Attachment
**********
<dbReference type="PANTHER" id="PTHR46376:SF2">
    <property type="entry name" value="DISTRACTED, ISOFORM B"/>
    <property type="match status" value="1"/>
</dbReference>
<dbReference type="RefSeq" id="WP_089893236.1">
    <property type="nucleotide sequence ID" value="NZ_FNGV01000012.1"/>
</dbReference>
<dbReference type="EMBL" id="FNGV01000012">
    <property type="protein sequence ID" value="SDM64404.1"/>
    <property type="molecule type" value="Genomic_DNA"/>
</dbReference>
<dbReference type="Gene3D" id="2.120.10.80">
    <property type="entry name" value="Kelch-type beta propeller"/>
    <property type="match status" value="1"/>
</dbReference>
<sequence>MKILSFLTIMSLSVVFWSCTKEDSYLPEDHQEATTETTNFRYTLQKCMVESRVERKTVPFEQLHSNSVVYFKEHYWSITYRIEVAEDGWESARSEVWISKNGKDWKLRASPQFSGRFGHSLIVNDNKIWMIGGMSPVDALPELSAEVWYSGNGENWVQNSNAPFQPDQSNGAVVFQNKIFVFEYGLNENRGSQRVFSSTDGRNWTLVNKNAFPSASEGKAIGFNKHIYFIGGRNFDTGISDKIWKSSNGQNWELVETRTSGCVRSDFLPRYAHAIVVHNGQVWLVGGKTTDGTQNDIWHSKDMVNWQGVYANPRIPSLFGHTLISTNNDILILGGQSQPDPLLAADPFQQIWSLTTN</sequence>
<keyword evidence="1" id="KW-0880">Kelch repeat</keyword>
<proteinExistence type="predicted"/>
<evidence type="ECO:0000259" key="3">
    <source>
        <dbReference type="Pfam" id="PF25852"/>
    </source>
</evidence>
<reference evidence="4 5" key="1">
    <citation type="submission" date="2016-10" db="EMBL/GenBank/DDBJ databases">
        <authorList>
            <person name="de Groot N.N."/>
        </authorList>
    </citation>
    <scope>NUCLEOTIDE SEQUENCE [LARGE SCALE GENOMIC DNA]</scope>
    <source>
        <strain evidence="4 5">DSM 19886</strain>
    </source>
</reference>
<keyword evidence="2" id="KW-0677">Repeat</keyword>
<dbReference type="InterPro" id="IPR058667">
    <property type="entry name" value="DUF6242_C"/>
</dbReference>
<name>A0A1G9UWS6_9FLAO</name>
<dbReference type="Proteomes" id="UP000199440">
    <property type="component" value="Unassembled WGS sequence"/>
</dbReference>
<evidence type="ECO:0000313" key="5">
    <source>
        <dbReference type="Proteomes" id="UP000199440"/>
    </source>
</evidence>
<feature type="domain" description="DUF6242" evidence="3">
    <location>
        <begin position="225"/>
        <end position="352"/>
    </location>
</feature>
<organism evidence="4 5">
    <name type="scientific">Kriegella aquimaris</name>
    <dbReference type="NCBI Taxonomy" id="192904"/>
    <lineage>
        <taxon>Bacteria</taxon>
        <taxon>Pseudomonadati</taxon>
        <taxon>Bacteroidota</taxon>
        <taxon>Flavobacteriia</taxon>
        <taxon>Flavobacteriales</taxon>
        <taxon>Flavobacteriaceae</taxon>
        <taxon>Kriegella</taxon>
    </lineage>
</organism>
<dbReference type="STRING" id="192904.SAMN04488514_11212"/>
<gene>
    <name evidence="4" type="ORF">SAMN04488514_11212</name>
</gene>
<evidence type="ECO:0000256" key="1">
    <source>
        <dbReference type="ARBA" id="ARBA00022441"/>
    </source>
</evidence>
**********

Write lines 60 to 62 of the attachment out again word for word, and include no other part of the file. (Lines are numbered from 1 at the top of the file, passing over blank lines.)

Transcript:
        <taxon>Bacteroidota</taxon>
        <taxon>Flavobacteriia</taxon>
        <taxon>Flavobacteriales</taxon>